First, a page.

I thought of that and if the jointer was 120v I would have. Being that the jointer is 240v, I m not too keen on grounding to a giant cast iron base in case something goes wrong and you have a 1400lb block of electricity in front of you.

Nope… wouldn’t happen. IF something goes wrong and your saw is grounded… any electricity that escapes will go directly to ground, not someone touching the saw. That is what the ground is for.

Cheers,
Brad

PS: The “1400lb block of electricity” could only happen if you DON’T ground the thing :)

-- Brad in FL - To be old and wise, you must first be young and stupid

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TheFridge

5764 posts in 946 days


#4 posted 09-27-2015 08:52 PM

Those screws are to pull the starter apart. Definitely NOT for grounding.

Brad is right about grounding.

The ground screw on the cover is just for that. Grounding. Since the cover isnt secured to the enclosure by a screw into threads. It needs a pigtail.

Not much to grounding it. Ground from your cord into starter enclosure to a ring terminal under a screw. From same screw to green screw in motor j box.

-- Shooting down the walls of heartache. Bang bang. I am. The warrior.

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Faceman_

18 posts in 1136 days


#5 posted 09-28-2015 02:49 AM


PS: The “1400lb block of electricity” could only happen if you DON T ground the thing :)

I’ve done electric work before and have ground to boxes but if there’s a proper spot for the ground, I’d like to do it. Just the idea of this thing not being properly ground makes me imagine a Tesla coil in my garage with this huge block of old American industrial might.


Those screws are to pull the starter apart. Definitely NOT for grounding.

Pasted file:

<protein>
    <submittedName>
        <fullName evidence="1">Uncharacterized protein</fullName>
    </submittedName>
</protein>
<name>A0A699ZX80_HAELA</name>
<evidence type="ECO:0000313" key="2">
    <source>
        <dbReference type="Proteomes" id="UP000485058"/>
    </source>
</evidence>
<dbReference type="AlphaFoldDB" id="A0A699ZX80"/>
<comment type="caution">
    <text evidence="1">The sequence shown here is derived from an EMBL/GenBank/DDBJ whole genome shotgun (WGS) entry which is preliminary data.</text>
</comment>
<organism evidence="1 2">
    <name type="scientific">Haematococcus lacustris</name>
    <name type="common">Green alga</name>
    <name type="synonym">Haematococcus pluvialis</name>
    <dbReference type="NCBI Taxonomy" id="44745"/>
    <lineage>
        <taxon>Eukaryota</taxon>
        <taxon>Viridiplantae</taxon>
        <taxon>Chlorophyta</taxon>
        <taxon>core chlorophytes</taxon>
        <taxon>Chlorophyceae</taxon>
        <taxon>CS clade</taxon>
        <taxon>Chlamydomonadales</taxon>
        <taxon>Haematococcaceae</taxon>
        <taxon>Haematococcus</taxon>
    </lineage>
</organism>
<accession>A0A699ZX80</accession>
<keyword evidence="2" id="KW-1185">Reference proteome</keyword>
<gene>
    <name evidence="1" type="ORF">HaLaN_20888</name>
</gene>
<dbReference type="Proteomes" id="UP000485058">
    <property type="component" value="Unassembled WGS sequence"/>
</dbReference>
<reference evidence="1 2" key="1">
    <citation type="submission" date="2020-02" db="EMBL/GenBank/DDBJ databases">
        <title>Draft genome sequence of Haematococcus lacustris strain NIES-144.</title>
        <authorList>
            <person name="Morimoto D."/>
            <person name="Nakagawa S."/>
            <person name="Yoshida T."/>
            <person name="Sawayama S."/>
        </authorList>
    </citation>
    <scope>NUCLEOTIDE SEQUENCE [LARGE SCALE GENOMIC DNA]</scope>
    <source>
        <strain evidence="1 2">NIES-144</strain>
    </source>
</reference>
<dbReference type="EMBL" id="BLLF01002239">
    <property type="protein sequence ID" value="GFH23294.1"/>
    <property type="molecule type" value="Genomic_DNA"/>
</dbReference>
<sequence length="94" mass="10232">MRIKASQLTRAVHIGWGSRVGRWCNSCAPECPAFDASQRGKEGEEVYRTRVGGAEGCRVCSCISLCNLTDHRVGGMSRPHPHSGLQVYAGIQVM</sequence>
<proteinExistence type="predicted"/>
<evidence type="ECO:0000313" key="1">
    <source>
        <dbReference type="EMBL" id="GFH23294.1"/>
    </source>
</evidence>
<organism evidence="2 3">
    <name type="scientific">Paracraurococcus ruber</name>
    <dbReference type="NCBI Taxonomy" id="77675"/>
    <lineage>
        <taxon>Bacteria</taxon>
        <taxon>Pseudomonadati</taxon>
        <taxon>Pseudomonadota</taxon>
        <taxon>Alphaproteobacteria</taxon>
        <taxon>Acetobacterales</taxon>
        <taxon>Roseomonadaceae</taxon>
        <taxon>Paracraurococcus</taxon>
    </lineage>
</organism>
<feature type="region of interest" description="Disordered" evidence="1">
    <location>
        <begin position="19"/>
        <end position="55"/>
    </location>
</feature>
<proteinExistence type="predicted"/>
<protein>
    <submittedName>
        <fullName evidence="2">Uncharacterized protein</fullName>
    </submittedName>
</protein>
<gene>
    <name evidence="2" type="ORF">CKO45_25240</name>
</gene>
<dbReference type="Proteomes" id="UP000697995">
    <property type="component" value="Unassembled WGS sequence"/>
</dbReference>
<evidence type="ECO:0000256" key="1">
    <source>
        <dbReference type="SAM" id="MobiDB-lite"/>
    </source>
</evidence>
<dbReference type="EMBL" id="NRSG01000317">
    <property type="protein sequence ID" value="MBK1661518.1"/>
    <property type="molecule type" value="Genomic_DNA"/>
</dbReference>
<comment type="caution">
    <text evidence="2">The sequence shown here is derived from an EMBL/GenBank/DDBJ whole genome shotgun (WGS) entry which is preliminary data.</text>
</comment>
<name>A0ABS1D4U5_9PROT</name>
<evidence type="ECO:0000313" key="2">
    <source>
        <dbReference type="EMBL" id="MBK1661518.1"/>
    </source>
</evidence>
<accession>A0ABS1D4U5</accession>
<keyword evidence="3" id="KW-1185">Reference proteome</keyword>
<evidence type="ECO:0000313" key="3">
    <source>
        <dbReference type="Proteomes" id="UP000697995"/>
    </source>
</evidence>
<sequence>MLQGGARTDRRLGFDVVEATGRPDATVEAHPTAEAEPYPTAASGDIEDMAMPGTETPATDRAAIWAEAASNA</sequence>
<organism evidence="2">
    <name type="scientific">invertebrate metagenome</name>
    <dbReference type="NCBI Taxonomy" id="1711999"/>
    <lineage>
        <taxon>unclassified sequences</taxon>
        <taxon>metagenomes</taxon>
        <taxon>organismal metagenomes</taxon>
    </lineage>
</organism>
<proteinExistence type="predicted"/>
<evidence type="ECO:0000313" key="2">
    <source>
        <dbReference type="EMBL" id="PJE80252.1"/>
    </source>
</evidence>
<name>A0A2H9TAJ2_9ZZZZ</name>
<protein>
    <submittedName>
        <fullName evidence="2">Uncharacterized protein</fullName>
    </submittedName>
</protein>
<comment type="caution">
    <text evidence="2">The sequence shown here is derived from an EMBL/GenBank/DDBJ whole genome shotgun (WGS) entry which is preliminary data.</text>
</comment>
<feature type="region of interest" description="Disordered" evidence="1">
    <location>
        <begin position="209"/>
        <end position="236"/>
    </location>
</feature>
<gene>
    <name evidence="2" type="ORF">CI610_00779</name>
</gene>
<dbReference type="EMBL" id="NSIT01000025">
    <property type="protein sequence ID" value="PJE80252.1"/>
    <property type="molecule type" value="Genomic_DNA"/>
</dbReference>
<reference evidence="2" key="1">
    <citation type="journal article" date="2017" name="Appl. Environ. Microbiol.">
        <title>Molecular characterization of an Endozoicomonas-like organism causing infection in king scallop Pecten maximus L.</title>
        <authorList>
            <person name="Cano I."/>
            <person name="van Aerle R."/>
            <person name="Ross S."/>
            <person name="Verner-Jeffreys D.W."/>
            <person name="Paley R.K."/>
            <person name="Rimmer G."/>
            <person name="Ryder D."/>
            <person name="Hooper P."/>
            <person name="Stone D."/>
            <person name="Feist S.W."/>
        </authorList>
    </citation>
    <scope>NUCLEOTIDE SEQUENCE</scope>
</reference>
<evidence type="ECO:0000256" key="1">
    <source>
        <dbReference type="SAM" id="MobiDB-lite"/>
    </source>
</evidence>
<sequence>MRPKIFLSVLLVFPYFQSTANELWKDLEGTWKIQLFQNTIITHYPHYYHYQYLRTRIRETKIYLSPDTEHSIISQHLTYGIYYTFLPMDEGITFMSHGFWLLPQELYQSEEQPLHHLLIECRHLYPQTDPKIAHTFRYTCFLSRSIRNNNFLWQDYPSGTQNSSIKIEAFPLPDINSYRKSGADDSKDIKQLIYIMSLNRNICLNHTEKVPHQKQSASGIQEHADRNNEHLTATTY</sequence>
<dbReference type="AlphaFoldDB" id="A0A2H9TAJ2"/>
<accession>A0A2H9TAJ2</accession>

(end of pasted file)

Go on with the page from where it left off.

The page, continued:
I haven’t had a chance to get out to the garage to check those screws, just going by what he said from the photo. He wires houses and Xray machines, funny how a starter is stumping both of us.


The ground screw on the cover is just for that. Grounding. Since the cover isnt secured to the enclosure by a screw into threads. It needs a pigtail.

A – You’re suggesting using this as the grounding area like Brad mentioned?
B is the area I thought was the ground area since being green. I should take a photo of what it says above that green bar just to see if anyone knows what that area is exactly for.

The motor box has all it’s wires in T1, T2, T3, P1, P2, etc. That’ll be easy to figure out once I get in there.

I appreciate the help guys. Also the moon is currently red just in case you were wondering.

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FancyShoes

506 posts in 824 days


#6 posted 09-28-2015 03:08 AM

A lot of really old things didnt use grounds! You may have to just make something ground.

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Faceman_

18 posts in 1136 days


#7 posted 10-02-2015 02:12 AM

Apparently the starter box has a wiring diagram for a heat coil in it.

Here is the green bar:

Here is the photo wiring diagram for the motor:

I know all motors are not created equal but at least this one has a ground or it’s just labeled clearly: